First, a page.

Don't-Miss Government Stories

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China's vague cybersecurity law has foreign businesses guessing

The most disturbing thing for foreign businesses facing China's new cybersecurity law may just be how vague and broad it is.

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Security vendor demonstrates hack of US e-voting machine

A hacker armed with a $25 PCMCIA card can, within a few minutes, change the vote totals on an aging electronic voting machine in limited use in 13 U.S. states.

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China passes controversial cybersecurity law

China has passed a new cybersecurity law that gives it greater control over the internet, including by requiring local storage of certain data

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FBI sticks to earlier view not to charge Clinton over email server

FBI Director James Comey said new emails found had not changed the agency's July decision not to recommend charges against Democratic presidential candidate Hillary Clinton.

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DNC hacker calls on brethren to monitor US election

The hacker who claims to have breached the Democratic National Committee isn't done trying to influence this year's election. On Friday, Guccifer 2.0 warned that Democrats might try to rig the vote next Tuesday.

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US government's Code.gov software sharing website launched

Code.gov, a U.S. government website for promoting the sharing of custom-developed software code, was launched Thursday with listings of nearly 50 open-source projects from various government agencies.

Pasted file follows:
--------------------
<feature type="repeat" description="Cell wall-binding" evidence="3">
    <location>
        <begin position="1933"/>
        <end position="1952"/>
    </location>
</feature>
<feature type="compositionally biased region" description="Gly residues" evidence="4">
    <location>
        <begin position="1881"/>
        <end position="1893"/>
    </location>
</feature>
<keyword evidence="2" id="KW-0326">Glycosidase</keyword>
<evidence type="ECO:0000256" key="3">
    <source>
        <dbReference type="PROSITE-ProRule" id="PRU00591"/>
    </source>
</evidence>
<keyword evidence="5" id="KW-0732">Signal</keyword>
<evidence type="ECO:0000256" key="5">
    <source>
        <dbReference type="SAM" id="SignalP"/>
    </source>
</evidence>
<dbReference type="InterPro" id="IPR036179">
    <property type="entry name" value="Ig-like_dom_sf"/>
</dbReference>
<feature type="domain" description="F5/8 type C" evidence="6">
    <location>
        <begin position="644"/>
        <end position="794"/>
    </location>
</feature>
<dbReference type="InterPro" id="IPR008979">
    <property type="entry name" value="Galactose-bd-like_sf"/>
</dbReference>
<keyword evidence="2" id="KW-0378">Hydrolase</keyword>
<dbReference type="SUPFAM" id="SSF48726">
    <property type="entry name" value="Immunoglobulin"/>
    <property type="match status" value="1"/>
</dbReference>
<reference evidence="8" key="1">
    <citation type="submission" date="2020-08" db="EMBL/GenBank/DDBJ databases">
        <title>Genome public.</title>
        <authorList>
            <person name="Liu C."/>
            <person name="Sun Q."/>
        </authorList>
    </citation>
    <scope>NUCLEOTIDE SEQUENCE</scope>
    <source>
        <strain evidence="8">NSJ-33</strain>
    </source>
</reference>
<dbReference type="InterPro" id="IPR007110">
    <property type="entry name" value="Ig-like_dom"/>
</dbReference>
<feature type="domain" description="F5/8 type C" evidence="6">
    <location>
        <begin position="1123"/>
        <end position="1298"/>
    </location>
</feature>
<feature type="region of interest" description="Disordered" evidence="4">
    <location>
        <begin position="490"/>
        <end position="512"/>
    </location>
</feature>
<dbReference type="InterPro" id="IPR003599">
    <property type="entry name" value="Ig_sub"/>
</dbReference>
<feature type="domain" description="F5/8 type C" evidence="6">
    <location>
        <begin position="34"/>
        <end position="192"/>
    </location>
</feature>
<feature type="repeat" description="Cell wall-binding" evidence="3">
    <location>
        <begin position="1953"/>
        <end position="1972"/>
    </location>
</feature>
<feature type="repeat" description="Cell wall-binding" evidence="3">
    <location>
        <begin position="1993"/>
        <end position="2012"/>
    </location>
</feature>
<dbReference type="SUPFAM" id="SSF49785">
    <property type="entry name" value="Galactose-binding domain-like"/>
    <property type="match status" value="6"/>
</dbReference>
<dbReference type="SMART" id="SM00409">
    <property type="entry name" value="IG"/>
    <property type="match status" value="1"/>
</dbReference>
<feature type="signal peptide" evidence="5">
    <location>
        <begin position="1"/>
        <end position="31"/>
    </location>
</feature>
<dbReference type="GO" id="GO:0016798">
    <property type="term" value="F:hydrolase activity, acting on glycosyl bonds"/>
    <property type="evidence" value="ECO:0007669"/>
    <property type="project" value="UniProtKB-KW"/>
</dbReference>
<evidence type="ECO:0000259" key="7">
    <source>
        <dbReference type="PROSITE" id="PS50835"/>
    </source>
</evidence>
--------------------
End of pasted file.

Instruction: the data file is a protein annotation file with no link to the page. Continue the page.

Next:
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European antitrust charges ignore online shopping market, Google says

Google has rejected European Commission antitrust charges related to its online shopping search service, saying the online shopping marketplace is "robustly competitive."

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US government warns China to play fair in the chip market

A battle between the U.S. government and China is now brewing in semiconductors, which is the foundation of electronics.

Intel's teraflop chip

Worried about China, the US pushes for homegrown chip development

The world's fastest computer runs a Chinese chip, and that fact hasn't escaped notice by the U.S. government.

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UK government to spend $2.3 billion to bolster cybersecurity

The U.K. government will spend £1.9 billion (US $2.3 billion) over the next five years to pump up its cybersecurity defenses and pay for new research, Chancellor of the Exchequer Philip Hammond said.

How the White House's social media accounts will transition to the next president

The White House will give up its social media accounts to the next President in just a few months. Here's how it will happen.

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FBI to probe new emails related to Clinton's private server

The FBI has uncovered new emails related to Hillary Clinton's use of a private email server, prompting federal authorities to investigate them.

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FCC tells Internet providers to get customer permission before sharing sensitive info

The U.S. Federal Communications Commission has passed rules requiring broadband providers to receive opt-in customer permission to share sensitive personal information, including web-browsing history, geolocation, and financial details with third parties.

Automated cars are raising concerns about privacy and security

US transport agency guidance on vehicle cybersecurity irks lawmakers

Guidance from the National Highway Traffic Safety Administration for improving motor vehicle cybersecurity has attracted criticism from lawmakers who said that mandatory security standards were required.

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$85 billion AT&T, Time Warner deal under scrutiny from politicians, consumer groups

The plan by AT&T to acquire Time Warner for US$85.4 billion has come under the microscope of U.S. politicians and public interest groups that are concerned about the antitrust implications of the mega-deal.